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Civil Rights Law Lawyers In Montgomery Alabama

Montgomery is the capital, second most populous city, and the fourth most populous metropolitan area in the Southern U.S. state of Alabama, and is the county seat of Montgomery County. It is located southeast of the center of the state, in the Gulf Coastal Plain. The city population was 201,568 as of the 2000 census. Montgomery is the primary city of the Montgomery Metropolitan Statistical Area, which had a 2000 population of 346,528, making it the fourth largest in the state. The city was incorporated in 1819, as a merger of two towns situated along the Alabama River. It became the state capital in 1846. In February 1861, Montgomery was selected as the first capital of the Confederate States of America, until the seat of government moved to Richmond, Virginia in May of that year. During the mid-20th century, Montgomery was a primary site in the African-American Civil Rights Movement, including the Montgomery Bus Boycott and the Selma to Montgomery marches. Today, in addition to housing many Alabama government agencies, Montgomery has a large military presence due to Maxwell Air Force Base, public universities Alabama State University, Troy University (Montgomery campus), and Auburn University-Montgomery, private colleges/universities Faulkner University, Huntingdon College, and ABA-accredited law school Thomas Goode Jones School of Law, high-tech manufacturing including Hyundai Motor Manufacturing Alabama, and cultural attractions like the Alabama Shakespeare Festival and Montgomery Museum of Fine Arts.

What is civil rights law?

A civil right is an enforceable right or privilege, which if interfered with by another gives rise to an action for injury. Examples of civil rights are freedom of speech, press, and assembly; the right to vote; freedom from involuntary servitude; and the right to equality in public places. Discrimination occurs when the civil rights of an individual are denied or interfered with because of their membership in a particular group or class. Statutes have been enacted to prevent discrimination based on race, sex, religion, age, previous condition of servitude, physical limitation, national origin, and in some instances sexual preference. Civil rights attorneys handle cases involving the rights of individuals to be free from unequal treatment (or discrimination) based on legally-protected characteristics such as race, gender, disability, national origin, age, sexual orientation, and religion. Civil rights cases can arise in a number of settings -- including employment, housing, lending, and education.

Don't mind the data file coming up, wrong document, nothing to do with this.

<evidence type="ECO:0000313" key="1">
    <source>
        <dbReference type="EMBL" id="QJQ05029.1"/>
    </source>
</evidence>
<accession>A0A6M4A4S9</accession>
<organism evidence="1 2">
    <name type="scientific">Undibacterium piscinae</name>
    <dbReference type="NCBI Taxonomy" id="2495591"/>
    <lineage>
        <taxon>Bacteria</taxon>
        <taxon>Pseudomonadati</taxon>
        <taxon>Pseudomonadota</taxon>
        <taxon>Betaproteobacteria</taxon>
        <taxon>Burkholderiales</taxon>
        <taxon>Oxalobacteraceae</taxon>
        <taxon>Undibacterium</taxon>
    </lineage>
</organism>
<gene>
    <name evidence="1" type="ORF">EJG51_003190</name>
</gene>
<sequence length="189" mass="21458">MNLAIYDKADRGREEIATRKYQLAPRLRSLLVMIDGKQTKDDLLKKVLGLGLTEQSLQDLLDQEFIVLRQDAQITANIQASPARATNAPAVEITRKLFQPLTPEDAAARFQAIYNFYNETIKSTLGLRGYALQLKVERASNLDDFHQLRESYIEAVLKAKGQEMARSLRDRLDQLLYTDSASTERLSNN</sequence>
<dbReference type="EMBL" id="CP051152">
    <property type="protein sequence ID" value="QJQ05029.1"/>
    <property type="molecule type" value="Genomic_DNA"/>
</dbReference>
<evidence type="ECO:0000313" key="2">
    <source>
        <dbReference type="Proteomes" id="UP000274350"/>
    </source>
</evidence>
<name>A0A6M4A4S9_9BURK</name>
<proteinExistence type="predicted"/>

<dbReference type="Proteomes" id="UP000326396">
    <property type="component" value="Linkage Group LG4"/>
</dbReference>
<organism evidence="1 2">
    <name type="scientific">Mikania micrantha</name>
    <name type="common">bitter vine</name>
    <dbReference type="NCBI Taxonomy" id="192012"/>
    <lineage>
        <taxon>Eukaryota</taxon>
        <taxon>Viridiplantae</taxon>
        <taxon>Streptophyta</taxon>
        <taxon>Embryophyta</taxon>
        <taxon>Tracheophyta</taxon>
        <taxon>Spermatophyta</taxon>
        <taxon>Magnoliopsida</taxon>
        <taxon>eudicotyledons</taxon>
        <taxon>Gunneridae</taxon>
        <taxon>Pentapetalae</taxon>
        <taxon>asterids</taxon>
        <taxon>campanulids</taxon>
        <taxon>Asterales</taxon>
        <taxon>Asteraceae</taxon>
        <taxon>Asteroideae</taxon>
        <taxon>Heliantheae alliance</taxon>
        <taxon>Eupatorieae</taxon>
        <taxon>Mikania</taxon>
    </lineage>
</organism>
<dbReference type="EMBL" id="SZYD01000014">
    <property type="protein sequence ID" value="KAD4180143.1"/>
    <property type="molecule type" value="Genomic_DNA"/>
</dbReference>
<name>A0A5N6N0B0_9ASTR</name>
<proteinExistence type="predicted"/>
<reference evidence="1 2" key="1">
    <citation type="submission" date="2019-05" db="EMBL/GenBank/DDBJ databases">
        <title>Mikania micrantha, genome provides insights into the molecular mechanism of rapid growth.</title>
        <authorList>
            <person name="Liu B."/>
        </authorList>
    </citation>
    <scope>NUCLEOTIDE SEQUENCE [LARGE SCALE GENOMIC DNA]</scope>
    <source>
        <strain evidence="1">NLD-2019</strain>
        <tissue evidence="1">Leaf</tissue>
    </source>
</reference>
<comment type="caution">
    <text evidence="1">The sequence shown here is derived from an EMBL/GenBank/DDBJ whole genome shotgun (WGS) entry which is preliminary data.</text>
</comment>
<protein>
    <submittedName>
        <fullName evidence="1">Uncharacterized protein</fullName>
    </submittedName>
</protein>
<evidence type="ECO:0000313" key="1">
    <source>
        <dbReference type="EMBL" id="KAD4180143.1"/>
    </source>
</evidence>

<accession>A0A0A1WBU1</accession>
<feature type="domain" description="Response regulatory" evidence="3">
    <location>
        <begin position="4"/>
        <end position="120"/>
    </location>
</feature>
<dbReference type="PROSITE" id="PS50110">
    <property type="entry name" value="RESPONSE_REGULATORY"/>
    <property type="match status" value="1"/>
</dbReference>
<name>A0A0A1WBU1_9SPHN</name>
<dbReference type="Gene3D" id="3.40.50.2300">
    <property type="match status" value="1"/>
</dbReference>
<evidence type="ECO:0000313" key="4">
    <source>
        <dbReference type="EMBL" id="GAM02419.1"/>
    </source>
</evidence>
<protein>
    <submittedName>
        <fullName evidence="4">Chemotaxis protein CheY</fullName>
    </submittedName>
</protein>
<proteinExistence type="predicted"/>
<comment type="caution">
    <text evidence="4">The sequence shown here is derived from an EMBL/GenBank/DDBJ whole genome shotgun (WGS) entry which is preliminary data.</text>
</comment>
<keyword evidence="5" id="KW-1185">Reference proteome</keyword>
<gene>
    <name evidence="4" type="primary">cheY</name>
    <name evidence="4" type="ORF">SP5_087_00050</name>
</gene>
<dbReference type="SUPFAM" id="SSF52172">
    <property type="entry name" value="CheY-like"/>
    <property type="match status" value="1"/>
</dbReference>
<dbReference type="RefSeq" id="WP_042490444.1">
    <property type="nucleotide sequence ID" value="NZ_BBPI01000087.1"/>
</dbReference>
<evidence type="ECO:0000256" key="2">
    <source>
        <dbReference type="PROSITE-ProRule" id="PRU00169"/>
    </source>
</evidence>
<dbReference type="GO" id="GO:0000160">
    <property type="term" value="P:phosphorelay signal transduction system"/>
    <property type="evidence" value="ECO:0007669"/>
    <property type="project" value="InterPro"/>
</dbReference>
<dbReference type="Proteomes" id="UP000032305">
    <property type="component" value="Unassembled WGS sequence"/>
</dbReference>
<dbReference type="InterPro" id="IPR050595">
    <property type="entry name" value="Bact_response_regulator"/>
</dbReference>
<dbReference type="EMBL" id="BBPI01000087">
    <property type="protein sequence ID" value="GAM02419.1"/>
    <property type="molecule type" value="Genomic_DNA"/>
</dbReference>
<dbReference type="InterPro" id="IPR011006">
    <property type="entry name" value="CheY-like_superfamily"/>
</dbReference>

Answers to civil rights law issues in Alabama

Under federal laws, it is illegal to discriminate against someone (applicant or employee) because of that person's...

The law forbids discrimination because of...

Harassment is a form of employment discrimination that may violate Title VII of the Civil Rights Act of 1964, the...

It is unlawful to harass a person (an applicant or employee) because of that person’s sex. Harassment can include "...

The Equal Pay Act requires that men and women in the same workplace be given equal pay for equal work. The jobs need...

It is illegal to fire, demote, refuse to promote, harass, or otherwise “retaliate” against people (applicants or...

Your battle to beat a ticket or worse begins the instant you realize you're being pulled over by a police officer....

In certain kinds of cases, lawyers charge what is called a contingency fee. Instead of billing by the hour, the...